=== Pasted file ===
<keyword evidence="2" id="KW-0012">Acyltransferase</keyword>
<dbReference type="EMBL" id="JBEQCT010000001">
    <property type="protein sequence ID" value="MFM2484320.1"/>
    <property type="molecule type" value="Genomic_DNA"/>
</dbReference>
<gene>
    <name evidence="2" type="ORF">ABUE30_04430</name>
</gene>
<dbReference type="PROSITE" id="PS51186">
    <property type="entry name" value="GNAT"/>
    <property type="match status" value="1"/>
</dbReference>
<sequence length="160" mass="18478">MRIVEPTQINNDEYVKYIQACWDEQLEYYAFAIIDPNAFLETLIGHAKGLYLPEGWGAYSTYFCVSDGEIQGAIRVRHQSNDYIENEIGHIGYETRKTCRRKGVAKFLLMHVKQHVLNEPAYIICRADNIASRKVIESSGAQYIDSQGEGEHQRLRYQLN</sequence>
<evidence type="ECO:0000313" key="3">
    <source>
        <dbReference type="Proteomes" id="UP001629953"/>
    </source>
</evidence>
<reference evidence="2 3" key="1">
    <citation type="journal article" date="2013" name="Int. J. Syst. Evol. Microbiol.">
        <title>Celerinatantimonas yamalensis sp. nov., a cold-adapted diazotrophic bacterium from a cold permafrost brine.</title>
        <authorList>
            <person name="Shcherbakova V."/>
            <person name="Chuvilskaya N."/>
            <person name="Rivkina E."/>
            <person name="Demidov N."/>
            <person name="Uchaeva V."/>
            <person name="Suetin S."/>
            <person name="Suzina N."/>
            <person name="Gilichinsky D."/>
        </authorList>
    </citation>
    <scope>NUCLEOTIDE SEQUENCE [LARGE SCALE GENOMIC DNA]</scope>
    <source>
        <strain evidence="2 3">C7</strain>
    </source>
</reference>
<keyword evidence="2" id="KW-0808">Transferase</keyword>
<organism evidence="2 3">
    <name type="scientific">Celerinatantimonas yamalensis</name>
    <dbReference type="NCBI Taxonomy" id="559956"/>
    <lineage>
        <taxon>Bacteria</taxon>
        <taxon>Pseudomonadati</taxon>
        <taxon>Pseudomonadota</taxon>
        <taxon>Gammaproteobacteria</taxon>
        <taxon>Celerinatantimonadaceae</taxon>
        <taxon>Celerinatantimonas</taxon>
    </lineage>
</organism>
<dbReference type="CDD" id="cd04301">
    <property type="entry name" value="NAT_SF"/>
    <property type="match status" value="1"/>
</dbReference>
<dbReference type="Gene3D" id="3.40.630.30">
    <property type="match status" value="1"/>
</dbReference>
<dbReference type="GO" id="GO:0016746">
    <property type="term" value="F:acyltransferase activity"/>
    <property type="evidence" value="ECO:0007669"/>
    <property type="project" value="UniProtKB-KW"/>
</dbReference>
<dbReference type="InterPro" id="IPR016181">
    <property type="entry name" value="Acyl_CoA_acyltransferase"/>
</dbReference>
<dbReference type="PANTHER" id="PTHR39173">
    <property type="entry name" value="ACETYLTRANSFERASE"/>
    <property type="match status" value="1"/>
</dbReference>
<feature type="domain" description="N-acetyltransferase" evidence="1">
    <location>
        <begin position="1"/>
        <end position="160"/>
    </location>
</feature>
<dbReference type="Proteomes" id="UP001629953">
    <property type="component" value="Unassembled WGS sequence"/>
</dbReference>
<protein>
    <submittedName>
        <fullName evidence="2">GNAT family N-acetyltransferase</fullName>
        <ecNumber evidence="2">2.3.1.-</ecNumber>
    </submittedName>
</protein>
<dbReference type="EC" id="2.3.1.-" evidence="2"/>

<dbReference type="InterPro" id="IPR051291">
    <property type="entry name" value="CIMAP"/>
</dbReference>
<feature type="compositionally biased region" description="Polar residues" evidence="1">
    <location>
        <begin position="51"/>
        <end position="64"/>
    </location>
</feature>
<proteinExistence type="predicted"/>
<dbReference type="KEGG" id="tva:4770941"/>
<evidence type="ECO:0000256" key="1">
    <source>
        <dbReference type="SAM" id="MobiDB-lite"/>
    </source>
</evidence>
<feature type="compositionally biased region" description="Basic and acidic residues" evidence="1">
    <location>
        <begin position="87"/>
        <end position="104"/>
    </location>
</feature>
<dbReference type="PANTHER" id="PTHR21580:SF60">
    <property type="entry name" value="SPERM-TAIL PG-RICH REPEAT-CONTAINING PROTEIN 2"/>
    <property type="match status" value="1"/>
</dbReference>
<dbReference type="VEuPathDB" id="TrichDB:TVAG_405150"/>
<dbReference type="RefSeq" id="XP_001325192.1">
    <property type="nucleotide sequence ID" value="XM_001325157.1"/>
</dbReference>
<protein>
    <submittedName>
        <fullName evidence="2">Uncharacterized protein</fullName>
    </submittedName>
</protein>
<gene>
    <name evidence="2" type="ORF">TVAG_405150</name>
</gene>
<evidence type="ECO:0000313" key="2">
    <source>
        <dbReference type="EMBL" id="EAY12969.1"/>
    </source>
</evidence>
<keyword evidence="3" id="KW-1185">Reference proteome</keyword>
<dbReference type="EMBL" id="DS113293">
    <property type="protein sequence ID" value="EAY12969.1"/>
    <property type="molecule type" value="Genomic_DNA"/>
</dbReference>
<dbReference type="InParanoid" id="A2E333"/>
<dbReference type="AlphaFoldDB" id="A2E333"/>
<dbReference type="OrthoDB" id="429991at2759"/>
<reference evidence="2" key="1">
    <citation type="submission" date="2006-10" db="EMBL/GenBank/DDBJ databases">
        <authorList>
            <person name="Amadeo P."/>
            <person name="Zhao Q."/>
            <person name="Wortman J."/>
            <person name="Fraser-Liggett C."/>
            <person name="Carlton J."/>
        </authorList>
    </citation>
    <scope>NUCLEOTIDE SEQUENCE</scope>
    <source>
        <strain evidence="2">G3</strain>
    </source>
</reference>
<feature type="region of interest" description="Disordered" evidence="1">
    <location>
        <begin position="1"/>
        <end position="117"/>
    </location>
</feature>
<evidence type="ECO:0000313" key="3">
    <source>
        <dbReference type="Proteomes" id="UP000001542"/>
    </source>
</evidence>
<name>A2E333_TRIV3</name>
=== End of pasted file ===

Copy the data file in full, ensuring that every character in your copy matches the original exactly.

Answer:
<keyword evidence="2" id="KW-0012">Acyltransferase</keyword>
<dbReference type="EMBL" id="JBEQCT010000001">
    <property type="protein sequence ID" value="MFM2484320.1"/>
    <property type="molecule type" value="Genomic_DNA"/>
</dbReference>
<gene>
    <name evidence="2" type="ORF">ABUE30_04430</name>
</gene>
<dbReference type="PROSITE" id="PS51186">
    <property type="entry name" value="GNAT"/>
    <property type="match status" value="1"/>
</dbReference>
<sequence length="160" mass="18478">MRIVEPTQINNDEYVKYIQACWDEQLEYYAFAIIDPNAFLETLIGHAKGLYLPEGWGAYSTYFCVSDGEIQGAIRVRHQSNDYIENEIGHIGYETRKTCRRKGVAKFLLMHVKQHVLNEPAYIICRADNIASRKVIESSGAQYIDSQGEGEHQRLRYQLN</sequence>
<evidence type="ECO:0000313" key="3">
    <source>
        <dbReference type="Proteomes" id="UP001629953"/>
    </source>
</evidence>
<reference evidence="2 3" key="1">
    <citation type="journal article" date="2013" name="Int. J. Syst. Evol. Microbiol.">
        <title>Celerinatantimonas yamalensis sp. nov., a cold-adapted diazotrophic bacterium from a cold permafrost brine.</title>
        <authorList>
            <person name="Shcherbakova V."/>
            <person name="Chuvilskaya N."/>
            <person name="Rivkina E."/>
            <person name="Demidov N."/>
            <person name="Uchaeva V."/>
            <person name="Suetin S."/>
            <person name="Suzina N."/>
            <person name="Gilichinsky D."/>
        </authorList>
    </citation>
    <scope>NUCLEOTIDE SEQUENCE [LARGE SCALE GENOMIC DNA]</scope>
    <source>
        <strain evidence="2 3">C7</strain>
    </source>
</reference>
<keyword evidence="2" id="KW-0808">Transferase</keyword>
<organism evidence="2 3">
    <name type="scientific">Celerinatantimonas yamalensis</name>
    <dbReference type="NCBI Taxonomy" id="559956"/>
    <lineage>
        <taxon>Bacteria</taxon>
        <taxon>Pseudomonadati</taxon>
        <taxon>Pseudomonadota</taxon>
        <taxon>Gammaproteobacteria</taxon>
        <taxon>Celerinatantimonadaceae</taxon>
        <taxon>Celerinatantimonas</taxon>
    </lineage>
</organism>
<dbReference type="CDD" id="cd04301">
    <property type="entry name" value="NAT_SF"/>
    <property type="match status" value="1"/>
</dbReference>
<dbReference type="Gene3D" id="3.40.630.30">
    <property type="match status" value="1"/>
</dbReference>
<dbReference type="GO" id="GO:0016746">
    <property type="term" value="F:acyltransferase activity"/>
    <property type="evidence" value="ECO:0007669"/>
    <property type="project" value="UniProtKB-KW"/>
</dbReference>
<dbReference type="InterPro" id="IPR016181">
    <property type="entry name" value="Acyl_CoA_acyltransferase"/>
</dbReference>
<dbReference type="PANTHER" id="PTHR39173">
    <property type="entry name" value="ACETYLTRANSFERASE"/>
    <property type="match status" value="1"/>
</dbReference>
<feature type="domain" description="N-acetyltransferase" evidence="1">
    <location>
        <begin position="1"/>
        <end position="160"/>
    </location>
</feature>
<dbReference type="Proteomes" id="UP001629953">
    <property type="component" value="Unassembled WGS sequence"/>
</dbReference>
<protein>
    <submittedName>
        <fullName evidence="2">GNAT family N-acetyltransferase</fullName>
        <ecNumber evidence="2">2.3.1.-</ecNumber>
    </submittedName>
</protein>
<dbReference type="EC" id="2.3.1.-" evidence="2"/>

<dbReference type="InterPro" id="IPR051291">
    <property type="entry name" value="CIMAP"/>
</dbReference>
<feature type="compositionally biased region" description="Polar residues" evidence="1">
    <location>
        <begin position="51"/>
        <end position="64"/>
    </location>
</feature>
<proteinExistence type="predicted"/>
<dbReference type="KEGG" id="tva:4770941"/>
<evidence type="ECO:0000256" key="1">
    <source>
        <dbReference type="SAM" id="MobiDB-lite"/>
    </source>
</evidence>
<feature type="compositionally biased region" description="Basic and acidic residues" evidence="1">
    <location>
        <begin position="87"/>
        <end position="104"/>
    </location>
</feature>
<dbReference type="PANTHER" id="PTHR21580:SF60">
    <property type="entry name" value="SPERM-TAIL PG-RICH REPEAT-CONTAINING PROTEIN 2"/>
    <property type="match status" value="1"/>
</dbReference>
<dbReference type="VEuPathDB" id="TrichDB:TVAG_405150"/>
<dbReference type="RefSeq" id="XP_001325192.1">
    <property type="nucleotide sequence ID" value="XM_001325157.1"/>
</dbReference>
<protein>
    <submittedName>
        <fullName evidence="2">Uncharacterized protein</fullName>
    </submittedName>
</protein>
<gene>
    <name evidence="2" type="ORF">TVAG_405150</name>
</gene>
<evidence type="ECO:0000313" key="2">
    <source>
        <dbReference type="EMBL" id="EAY12969.1"/>
    </source>
</evidence>
<keyword evidence="3" id="KW-1185">Reference proteome</keyword>
<dbReference type="EMBL" id="DS113293">
    <property type="protein sequence ID" value="EAY12969.1"/>
    <property type="molecule type" value="Genomic_DNA"/>
</dbReference>
<dbReference type="InParanoid" id="A2E333"/>
<dbReference type="AlphaFoldDB" id="A2E333"/>
<dbReference type="OrthoDB" id="429991at2759"/>
<reference evidence="2" key="1">
    <citation type="submission" date="2006-10" db="EMBL/GenBank/DDBJ databases">
        <authorList>
            <person name="Amadeo P."/>
            <person name="Zhao Q."/>
            <person name="Wortman J."/>
            <person name="Fraser-Liggett C."/>
            <person name="Carlton J."/>
        </authorList>
    </citation>
    <scope>NUCLEOTIDE SEQUENCE</scope>
    <source>
        <strain evidence="2">G3</strain>
    </source>
</reference>
<feature type="region of interest" description="Disordered" evidence="1">
    <location>
        <begin position="1"/>
        <end position="117"/>
    </location>
</feature>
<evidence type="ECO:0000313" key="3">
    <source>
        <dbReference type="Proteomes" id="UP000001542"/>
    </source>
</evidence>
<name>A2E333_TRIV3</name>